• Overpromising and Underdelivering? Digital Technology in Nigeria's 2023 Presidential Elections

    German Institute for Global and Area Studies (GIGA) - Leibniz-Institut für Globale und Regionale Studien, Institut für Afrika-Studien; Acheampong, Martin (DEUHamburg, 2023-04-25)
    Africa reportedly exhibits lower overall levels of electoral integrity compared to other world regions. Remedying this situation has occasioned an explosion in the adoption of election technology. In 2023, Nigeria joined the wave of election digitalisation by holding its most technologically advanced polls since the inception of the Fourth Republic. But evidence from the elections contradicts the much-touted credibility guarantees that such technology comes with.
 Previous elections in Nigeria have witnessed a consistent decline in voter participation. Turnout in the just-ended 2023 presidential elections was a paltry 29 per cent, down from 69 per cent in 2003 and 53 per cent in 2011.
 Popular distrust in the electoral process generally, and in the Independent National Electoral Commission (INEC) particularly, has seen voter apathy in recent elections reach record levels.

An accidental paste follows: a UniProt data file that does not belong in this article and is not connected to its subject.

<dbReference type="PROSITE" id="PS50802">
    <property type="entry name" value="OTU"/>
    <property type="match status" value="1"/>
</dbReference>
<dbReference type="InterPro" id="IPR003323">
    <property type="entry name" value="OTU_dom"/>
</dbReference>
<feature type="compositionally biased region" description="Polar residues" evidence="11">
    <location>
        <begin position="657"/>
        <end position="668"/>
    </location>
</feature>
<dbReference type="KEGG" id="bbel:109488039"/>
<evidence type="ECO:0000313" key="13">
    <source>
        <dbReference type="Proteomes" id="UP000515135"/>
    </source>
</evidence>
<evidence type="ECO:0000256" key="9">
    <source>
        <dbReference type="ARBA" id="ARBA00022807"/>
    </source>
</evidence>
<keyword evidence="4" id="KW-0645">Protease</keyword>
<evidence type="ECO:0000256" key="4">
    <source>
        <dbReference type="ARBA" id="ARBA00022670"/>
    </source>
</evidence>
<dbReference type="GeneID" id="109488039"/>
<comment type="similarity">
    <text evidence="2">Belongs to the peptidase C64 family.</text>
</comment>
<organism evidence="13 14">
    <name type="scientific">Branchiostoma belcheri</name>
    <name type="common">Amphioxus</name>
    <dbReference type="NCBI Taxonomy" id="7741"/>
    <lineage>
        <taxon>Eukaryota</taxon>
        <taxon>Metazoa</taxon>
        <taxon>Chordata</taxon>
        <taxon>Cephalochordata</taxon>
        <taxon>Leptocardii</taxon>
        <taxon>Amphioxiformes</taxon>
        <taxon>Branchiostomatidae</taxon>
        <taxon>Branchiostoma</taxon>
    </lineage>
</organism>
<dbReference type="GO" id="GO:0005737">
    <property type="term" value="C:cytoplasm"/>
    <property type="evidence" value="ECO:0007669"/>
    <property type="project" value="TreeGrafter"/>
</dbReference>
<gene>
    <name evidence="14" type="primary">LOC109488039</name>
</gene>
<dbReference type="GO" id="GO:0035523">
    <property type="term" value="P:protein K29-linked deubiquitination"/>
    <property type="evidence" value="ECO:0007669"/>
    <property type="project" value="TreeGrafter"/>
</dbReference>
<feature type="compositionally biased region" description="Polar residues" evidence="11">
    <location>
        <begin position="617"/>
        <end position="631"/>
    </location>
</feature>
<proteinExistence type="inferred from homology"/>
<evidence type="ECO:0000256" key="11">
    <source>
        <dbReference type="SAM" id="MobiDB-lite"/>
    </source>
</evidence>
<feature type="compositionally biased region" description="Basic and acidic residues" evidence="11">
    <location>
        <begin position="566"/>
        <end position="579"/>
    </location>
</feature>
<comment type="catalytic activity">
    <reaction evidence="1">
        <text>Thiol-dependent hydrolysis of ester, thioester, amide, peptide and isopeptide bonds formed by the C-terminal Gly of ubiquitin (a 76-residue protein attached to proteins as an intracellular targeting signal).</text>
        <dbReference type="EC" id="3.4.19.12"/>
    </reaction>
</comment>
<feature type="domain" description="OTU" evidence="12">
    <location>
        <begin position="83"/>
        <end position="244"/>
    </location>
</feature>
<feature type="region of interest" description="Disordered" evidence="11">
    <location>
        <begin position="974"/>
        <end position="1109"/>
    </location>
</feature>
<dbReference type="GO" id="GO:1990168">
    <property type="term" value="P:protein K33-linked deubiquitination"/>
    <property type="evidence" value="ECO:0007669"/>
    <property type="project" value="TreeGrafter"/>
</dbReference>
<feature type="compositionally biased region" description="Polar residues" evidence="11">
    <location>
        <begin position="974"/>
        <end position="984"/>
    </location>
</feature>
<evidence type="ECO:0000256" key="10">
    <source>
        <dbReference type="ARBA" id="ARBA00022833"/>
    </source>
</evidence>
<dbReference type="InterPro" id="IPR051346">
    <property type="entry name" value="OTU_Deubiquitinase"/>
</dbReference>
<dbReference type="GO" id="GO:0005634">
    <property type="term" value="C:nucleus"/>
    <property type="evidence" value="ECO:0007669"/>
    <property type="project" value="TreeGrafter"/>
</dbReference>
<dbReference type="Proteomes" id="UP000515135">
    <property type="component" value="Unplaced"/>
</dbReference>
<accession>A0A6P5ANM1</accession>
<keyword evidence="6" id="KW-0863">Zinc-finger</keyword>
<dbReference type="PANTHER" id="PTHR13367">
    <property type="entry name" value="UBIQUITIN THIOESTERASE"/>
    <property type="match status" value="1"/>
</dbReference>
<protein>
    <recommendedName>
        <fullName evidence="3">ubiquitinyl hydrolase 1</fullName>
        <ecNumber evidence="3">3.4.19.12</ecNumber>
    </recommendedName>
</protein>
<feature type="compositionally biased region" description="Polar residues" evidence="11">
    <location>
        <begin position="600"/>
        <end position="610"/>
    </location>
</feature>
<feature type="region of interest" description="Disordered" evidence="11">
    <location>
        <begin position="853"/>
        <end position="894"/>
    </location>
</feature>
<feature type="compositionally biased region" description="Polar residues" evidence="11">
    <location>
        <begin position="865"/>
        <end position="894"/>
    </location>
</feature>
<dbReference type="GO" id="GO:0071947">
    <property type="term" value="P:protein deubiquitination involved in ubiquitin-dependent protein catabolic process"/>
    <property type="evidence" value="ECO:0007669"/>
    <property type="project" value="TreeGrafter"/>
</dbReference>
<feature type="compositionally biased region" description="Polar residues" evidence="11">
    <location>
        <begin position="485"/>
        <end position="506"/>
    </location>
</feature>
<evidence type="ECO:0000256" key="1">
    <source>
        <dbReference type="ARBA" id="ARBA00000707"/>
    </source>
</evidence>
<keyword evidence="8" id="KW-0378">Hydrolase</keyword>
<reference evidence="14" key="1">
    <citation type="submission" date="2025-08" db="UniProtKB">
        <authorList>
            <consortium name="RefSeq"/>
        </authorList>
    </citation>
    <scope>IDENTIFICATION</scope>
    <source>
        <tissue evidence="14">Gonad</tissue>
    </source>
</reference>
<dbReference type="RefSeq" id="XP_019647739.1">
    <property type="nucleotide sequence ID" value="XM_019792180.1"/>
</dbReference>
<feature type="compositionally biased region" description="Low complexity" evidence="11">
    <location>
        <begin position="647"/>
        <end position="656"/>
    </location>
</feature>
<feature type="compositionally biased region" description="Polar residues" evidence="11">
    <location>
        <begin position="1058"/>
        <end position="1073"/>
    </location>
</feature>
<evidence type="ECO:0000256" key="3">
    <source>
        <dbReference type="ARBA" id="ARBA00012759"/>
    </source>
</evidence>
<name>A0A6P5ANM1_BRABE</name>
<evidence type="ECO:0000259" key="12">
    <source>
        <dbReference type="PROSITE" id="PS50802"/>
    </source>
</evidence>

To salvage this situation, Nigeria has adopted digital technology to, among other things, enhance transparency and integrity in the electoral process and boost popular confidence in the INEC. Digital technology is expected to guarantee a credible electoral roll and bring some robustness to voter-accreditation processes, while simultaneously enabling public access to results in real time.
 However, the technology deployed in the 2023 elections proved to be insufficient in resolving these credibility deficits. Aside from the multiple technical challenges that bedevilled the technology in the course of these elections, voter turnout was the lowest in the history of the Fourth Republic and popular trust in the electoral process and the INEC does not seem salvageable in the short term.